Wednesday, November 5, 2014

Plant Immigration and Naturalization

Coconut palm at Kona Kai
Nothing exclaims "tropical paradise" more than the coconut palm. They are so common in our landscape in south Florida that they seem to be native to our region, but alas they are not. Where exactly does the coconut palm come from and how did it get here?

Historic records on the introduction of Cocos nucifera, the coconut palm, are difficult to trace since humans have been carrying this portable source of nutrition throughout the tropics for thousands of years. Coconut DNA analysis has shown that two varieties originated in Asia, one in the South Pacific and one in the Indian Ocean region. As far as when the coconut arrived in Florida, I located two articles. One recounted a tale of coconuts from a shipwreck floating up along the Palm Beach coast in the 1800s and another indicated the presence of coconuts in the Florida Keys in the mid-1800s. DNA analysis of Cocos nucifera which, combined with historic shipping records, show that the Indian Ocean variety of coconuts were brought to Africa by Portuguese sailors; this variety was then brought to the Caribbean. Either way, they have been here for over a hundred years and have made themselves right at home.

Coconut palm at Kona Kai

The coconut is one of the most useful plants for humans, especially due to its portability for travel on sea voyages. They have nutritious water and fleshy meat which is also processed into milk and oil, the oil is used for cooking and in cosmetics and soaps; building materials are obtained from the husks, leaves and trunk; the coir on the outside of the fruit has many traditional and commercial uses, also coconut husks are used culturally for decoration, and on and on. Early farming records in the Florida Keys indicate there were plantations of coconut trees, pineapples, tomatoes and other hardier vegetables. It was, and is, a valuable crop. It is also a valuable botanical teaching tool as people readily recognize and enjoy coconuts and are interested in learning about their various attributes. However, the coconut is not a native plant to Florida and has naturalized in the Florida Keys to the extent that it is now on the Keys' invasive species watch list.

Coccothrinax argentata, Silver palm, at Lighthouse Beach,
Eleuthera Bahamas
Close-up of Silver palm's silvery leaf
The coconut has become a problem locally at two popular tourist destinations, Bahia Honda State Beach and Lignumvitae Key Botanical State Park. Coconuts are washing up on the beach dunes at Bahia Honda and becoming established, potentially outcompeting the native Silver Palm, Coccothrinax argentata. Coconut palms persist in the tropical hardwood hammock at Lignumvitae Key, where they were planted early in the last century by private landowners, and their thatch and debris is inhibiting the germination of native plants. Left unchecked, coconut palms become established in the ecosystem and may alter the ecology for the remaining native plants and animals. In the photo from Lighthouse Beach on Eleuthera, Bahamas to the right, there are numerous coconut palms in the distance, their canopies popping up out of the native scrub. We are not sure what their long-term impacts will be, but state and county land managers in the Keys are not taking any chances. They are on the lookout for newly sprouting coconuts and actively removing trees, but they have their hands full with other, more invasive, species that are a bigger threat to the habitats in the Keys, so they need our help.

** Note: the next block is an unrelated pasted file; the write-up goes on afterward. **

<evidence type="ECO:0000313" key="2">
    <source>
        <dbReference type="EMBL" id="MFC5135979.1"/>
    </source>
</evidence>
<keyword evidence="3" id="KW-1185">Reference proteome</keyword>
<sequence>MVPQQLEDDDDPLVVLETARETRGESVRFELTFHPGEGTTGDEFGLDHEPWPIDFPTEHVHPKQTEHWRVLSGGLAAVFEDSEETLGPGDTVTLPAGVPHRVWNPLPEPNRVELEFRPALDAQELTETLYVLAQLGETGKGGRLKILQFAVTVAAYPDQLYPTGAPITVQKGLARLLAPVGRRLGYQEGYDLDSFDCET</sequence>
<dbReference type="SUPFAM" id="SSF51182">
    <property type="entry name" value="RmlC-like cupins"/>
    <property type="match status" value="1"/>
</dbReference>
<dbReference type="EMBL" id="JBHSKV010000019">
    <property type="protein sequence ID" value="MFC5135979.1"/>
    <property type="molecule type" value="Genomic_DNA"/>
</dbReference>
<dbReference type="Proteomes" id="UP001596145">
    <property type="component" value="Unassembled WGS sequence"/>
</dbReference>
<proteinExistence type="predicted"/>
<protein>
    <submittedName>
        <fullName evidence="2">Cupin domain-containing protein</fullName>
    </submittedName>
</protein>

Coconut trimming at Kona Kai

How can we help reduce the number of coconuts in the environment? We need to ramp up our collection efforts and harvest them! I'm not kidding! If you have coconut palms on your property, you likely have someone come cut down the coconuts so they don't endanger pedestrians and property when they fall. Keep up the good work!
These delicious fruits also provide many cottage-industry product ideas to local artisans: homemade Keys coconut soaps, body scrubs, lotions and hair oils; locally sourced coconut milk for cocktails and coconut pies - who says we can only be famous for Key Lime pie?; cooking oil for fried lionfish fritters - another invasive species that we are hunting and eating! We need to jump on the locavore band wagon and start providing tourists with locally grown food and locally sourced ingredients so their experience in the Keys is even more memorable. 
Raw coconuts and two clever uses for cleaned/dried coconuts 
By actually using this valuable resource, we can help remove the coconuts from the environment, limiting their ability to disperse and grow in the wild. There are so many coconut palms throughout the state that it is inconceivable to think about removing them all so we need to come up with other means of control. I'm going to start by cutting the coconuts down from the tree in my front yard. I can't think of a tastier way to control invasive plants!

For more information on the genetic research done to decode the origins of coconuts, follow this link: 

Thanks for reading!
Emily B. Magnaghi
Associate Director

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